This summer in September, the construction plan will be put in motion. Before construction starts, permission for the public to use the park ends on the 31st of August. People for the prevention for the "NIKE-alization" of the public's Miyashita Park - みんなの宮下公園をナイキか計画から守る会 will hold a summer festival on the 30/31st of August, 2009 in Miyashita Park.
We are attempting to think of ideas that maximise the use of Miyashita park's public space. We are addressing the question of the use of our public space that is a part of our lives. A park as a place where activities of fine arts will take place. A park is a place where a variety of expressions blossom. This exhibition is an attempt to experiment with how we can co-exist. This is not a place like an art gallery as there is guarenteed space to display any work of art. The place where works of art are displayed will transform its meaning socially, politically and culturally if planning goes ahead.
We expect the participants of these exhibitions of Miyashita Park to display various works of art. We ask participants to please come with their works of arts. We'll help. Aside from the two day festival of the 30th and 31st, if you want to display works of art, we warn you that you may suffer the legal hand of the law.
Feel free to contact us for advice.
Ichimura Misako, Kuroda Masayuiki, Fujii Hikaru, Take Junichiro, Ogawa Tetsuo, Watanabe Atsushi, Endo Ichiro, Uematsu Seiji, Seo Mi-Ji （徐美智）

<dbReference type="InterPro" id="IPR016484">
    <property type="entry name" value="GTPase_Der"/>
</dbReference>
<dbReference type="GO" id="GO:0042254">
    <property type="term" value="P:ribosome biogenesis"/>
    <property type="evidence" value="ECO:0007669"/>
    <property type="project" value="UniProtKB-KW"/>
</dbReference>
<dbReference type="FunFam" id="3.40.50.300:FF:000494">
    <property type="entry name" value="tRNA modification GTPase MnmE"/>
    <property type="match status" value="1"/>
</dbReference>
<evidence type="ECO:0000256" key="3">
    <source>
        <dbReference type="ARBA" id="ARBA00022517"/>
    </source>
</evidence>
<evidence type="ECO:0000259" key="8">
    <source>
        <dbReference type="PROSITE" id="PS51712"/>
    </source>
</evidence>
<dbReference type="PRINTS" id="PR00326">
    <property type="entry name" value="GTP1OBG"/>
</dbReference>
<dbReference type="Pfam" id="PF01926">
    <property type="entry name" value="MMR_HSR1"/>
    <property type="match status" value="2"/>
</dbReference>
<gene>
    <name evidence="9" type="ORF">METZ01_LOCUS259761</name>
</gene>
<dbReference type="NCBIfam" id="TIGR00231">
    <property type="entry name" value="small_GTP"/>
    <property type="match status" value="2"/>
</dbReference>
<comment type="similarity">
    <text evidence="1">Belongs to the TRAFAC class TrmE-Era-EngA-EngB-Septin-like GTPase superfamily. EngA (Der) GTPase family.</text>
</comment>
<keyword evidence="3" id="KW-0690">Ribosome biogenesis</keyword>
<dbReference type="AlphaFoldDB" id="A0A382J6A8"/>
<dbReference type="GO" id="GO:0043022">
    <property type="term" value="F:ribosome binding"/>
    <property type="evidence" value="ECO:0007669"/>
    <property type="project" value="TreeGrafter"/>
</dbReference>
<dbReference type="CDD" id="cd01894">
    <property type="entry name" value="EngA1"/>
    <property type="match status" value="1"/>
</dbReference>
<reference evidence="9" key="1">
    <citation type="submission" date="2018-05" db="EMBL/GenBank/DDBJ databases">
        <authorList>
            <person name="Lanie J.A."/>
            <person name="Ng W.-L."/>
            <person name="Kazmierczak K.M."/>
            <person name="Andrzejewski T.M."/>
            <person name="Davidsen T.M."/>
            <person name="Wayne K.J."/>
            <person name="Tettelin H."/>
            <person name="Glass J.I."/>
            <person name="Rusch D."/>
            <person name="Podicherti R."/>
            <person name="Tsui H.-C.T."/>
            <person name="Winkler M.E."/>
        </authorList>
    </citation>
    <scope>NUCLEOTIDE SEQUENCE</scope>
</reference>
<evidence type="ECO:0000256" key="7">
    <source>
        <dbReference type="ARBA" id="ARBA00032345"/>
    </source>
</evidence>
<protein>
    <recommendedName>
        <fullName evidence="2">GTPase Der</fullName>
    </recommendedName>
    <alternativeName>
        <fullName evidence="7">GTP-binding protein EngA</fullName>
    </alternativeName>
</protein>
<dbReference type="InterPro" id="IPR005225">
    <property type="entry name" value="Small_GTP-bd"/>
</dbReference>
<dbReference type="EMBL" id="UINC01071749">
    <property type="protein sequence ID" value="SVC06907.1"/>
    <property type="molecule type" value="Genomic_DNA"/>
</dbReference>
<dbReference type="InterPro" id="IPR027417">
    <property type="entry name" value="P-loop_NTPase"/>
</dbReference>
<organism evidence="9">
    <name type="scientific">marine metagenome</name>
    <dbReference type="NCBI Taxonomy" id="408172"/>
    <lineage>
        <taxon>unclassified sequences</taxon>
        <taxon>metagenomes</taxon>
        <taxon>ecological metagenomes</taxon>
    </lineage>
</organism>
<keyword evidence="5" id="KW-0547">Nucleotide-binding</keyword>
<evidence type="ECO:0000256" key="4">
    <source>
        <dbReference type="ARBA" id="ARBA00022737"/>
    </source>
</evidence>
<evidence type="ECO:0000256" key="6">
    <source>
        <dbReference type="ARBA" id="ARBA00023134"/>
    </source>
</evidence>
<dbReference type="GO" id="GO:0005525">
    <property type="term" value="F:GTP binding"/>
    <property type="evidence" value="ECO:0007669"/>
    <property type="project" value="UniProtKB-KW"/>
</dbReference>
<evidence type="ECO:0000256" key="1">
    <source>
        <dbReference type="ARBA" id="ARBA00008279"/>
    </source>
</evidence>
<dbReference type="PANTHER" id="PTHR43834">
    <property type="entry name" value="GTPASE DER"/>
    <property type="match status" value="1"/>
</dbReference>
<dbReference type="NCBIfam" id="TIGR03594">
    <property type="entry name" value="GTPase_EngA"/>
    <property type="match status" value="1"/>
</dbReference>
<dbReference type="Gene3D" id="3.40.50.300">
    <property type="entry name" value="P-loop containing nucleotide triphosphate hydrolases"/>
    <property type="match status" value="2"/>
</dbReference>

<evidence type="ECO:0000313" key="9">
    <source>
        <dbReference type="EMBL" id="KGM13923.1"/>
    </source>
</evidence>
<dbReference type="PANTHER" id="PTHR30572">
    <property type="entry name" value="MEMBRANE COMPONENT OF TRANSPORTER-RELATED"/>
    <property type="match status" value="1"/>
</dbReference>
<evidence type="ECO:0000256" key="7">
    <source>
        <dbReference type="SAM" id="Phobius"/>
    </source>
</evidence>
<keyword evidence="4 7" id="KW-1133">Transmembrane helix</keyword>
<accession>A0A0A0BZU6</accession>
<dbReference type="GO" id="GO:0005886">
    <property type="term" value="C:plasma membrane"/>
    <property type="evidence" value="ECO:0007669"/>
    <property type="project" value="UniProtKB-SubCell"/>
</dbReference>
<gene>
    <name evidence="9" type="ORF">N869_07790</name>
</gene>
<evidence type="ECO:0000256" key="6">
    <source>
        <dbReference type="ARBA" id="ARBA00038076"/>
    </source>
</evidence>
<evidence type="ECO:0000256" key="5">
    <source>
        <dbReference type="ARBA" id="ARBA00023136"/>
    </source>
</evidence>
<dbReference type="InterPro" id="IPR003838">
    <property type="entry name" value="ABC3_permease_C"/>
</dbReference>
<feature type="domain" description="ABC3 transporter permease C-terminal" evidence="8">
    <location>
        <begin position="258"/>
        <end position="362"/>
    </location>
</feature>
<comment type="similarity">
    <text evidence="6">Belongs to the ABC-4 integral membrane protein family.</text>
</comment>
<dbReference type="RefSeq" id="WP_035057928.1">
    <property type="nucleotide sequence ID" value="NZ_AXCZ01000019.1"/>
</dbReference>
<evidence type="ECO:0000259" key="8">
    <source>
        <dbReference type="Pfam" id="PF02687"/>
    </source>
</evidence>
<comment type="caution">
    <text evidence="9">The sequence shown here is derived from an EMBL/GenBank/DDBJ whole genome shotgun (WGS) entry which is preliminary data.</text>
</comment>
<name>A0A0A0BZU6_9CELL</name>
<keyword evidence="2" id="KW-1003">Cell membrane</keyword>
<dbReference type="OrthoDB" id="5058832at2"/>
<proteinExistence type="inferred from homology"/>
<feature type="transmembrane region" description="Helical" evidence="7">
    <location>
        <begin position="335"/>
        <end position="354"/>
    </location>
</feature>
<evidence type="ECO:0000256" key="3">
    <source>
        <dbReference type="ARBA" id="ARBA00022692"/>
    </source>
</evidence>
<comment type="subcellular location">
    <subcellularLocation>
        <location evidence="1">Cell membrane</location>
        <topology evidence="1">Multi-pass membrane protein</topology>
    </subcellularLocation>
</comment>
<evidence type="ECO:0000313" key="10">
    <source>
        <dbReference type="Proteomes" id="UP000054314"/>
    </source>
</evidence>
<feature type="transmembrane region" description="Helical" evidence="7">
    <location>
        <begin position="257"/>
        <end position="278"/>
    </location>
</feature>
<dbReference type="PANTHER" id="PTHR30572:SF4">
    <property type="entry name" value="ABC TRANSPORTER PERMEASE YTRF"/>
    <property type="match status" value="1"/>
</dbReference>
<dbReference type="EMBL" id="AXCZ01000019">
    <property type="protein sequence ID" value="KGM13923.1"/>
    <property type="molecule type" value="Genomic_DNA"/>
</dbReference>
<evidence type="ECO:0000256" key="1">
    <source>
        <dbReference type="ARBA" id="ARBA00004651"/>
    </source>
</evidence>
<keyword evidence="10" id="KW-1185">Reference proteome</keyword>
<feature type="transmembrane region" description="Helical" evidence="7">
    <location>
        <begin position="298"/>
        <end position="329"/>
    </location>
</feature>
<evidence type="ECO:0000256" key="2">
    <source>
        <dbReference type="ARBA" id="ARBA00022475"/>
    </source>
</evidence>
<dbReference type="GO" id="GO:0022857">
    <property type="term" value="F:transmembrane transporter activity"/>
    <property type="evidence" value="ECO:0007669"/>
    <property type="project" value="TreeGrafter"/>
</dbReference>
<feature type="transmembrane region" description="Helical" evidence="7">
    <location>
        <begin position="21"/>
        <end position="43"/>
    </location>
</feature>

Internet blog announcement
Miyashita park summer festival
From September 2009, Miyashita Park will be fenced in. Despite having not discussed this problem with the public, the plan is being pushed ahead. Therefore on the 30th and 31st of August, 2009 we will hold a festival at Miyashita Park to encourage arts and craft. Please come and join us at Miyashita Park. Viva! Miyashita Park!
30th of August (Sunday)
From 11am, Free market and stalls.
From 12pm, Live performance (by Uran a Gel, Nukarumi) and art exhibitions.
From 6pm, Film based on a play (2008 Mito-Komon) (This Life), (Brian and his Company at Parliament Square SW1) (Hayakawa Yumiko)
31st of August (Monday)
From 12pm, Stalls, music secession (in planning), exhibition.
From 6pm, Conference (Art and public sphere)
Fujii Hikaru, Haraguchi Takashi, Ichimura Misako, Hayakawa Yumiko
Study group on street culture （スト研）
Phone number 08065291871 (Organisers)
**** This is a callout for anybody to participate in the Free Market. Each stall is 2 tatami's wide. 300 yen to participate per 1 person (1 group). Need to contact until the day before to make a reservation. We can not accept a stall selling commercial goods. You can decide where you want to have your stall. Please feel free to contact the organisers for more information.
浜 邦彦 Kunihiko HAMA
Assistant Professor, Waseda University
Office: 1-6-1 Nishi-Waseda, Shinjuku-ku, Tokyo 169-8050, JAPAN
P.S. Fellow squatters, I question and am ashamed as to whether I would have gone to meet the homeless if there had been other squatters here of which there are none. I have been told that there is a great homeless culture within our homeless cousins in London by a Japanese homeless person that I've missed. Perhaps we're like hi and bi friends and are more like friendly, sympathetic distant cousins. However I encourage any of us to maybe explore a link between us and them and see what kind of cultural connections and network we might make in London.